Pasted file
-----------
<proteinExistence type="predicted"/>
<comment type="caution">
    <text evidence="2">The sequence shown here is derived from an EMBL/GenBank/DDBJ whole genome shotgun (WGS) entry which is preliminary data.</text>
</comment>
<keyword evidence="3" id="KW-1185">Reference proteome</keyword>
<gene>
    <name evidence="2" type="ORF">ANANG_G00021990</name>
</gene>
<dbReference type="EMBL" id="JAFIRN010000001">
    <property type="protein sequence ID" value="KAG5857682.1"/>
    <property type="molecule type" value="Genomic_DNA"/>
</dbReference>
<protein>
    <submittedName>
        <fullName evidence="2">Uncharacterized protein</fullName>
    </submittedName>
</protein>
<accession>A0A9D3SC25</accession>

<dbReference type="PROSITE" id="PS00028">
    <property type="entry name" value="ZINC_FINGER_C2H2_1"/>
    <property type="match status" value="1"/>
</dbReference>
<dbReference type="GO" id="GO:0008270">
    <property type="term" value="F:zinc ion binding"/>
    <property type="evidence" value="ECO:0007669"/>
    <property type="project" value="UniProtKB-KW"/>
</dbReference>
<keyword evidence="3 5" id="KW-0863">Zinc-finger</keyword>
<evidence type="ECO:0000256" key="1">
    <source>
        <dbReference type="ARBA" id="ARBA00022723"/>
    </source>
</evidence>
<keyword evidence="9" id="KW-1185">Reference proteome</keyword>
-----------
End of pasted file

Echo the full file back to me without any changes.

<proteinExistence type="predicted"/>
<comment type="caution">
    <text evidence="2">The sequence shown here is derived from an EMBL/GenBank/DDBJ whole genome shotgun (WGS) entry which is preliminary data.</text>
</comment>
<keyword evidence="3" id="KW-1185">Reference proteome</keyword>
<gene>
    <name evidence="2" type="ORF">ANANG_G00021990</name>
</gene>
<dbReference type="EMBL" id="JAFIRN010000001">
    <property type="protein sequence ID" value="KAG5857682.1"/>
    <property type="molecule type" value="Genomic_DNA"/>
</dbReference>
<protein>
    <submittedName>
        <fullName evidence="2">Uncharacterized protein</fullName>
    </submittedName>
</protein>
<accession>A0A9D3SC25</accession>

<dbReference type="PROSITE" id="PS00028">
    <property type="entry name" value="ZINC_FINGER_C2H2_1"/>
    <property type="match status" value="1"/>
</dbReference>
<dbReference type="GO" id="GO:0008270">
    <property type="term" value="F:zinc ion binding"/>
    <property type="evidence" value="ECO:0007669"/>
    <property type="project" value="UniProtKB-KW"/>
</dbReference>
<keyword evidence="3 5" id="KW-0863">Zinc-finger</keyword>
<evidence type="ECO:0000256" key="1">
    <source>
        <dbReference type="ARBA" id="ARBA00022723"/>
    </source>
</evidence>
<keyword evidence="9" id="KW-1185">Reference proteome</keyword>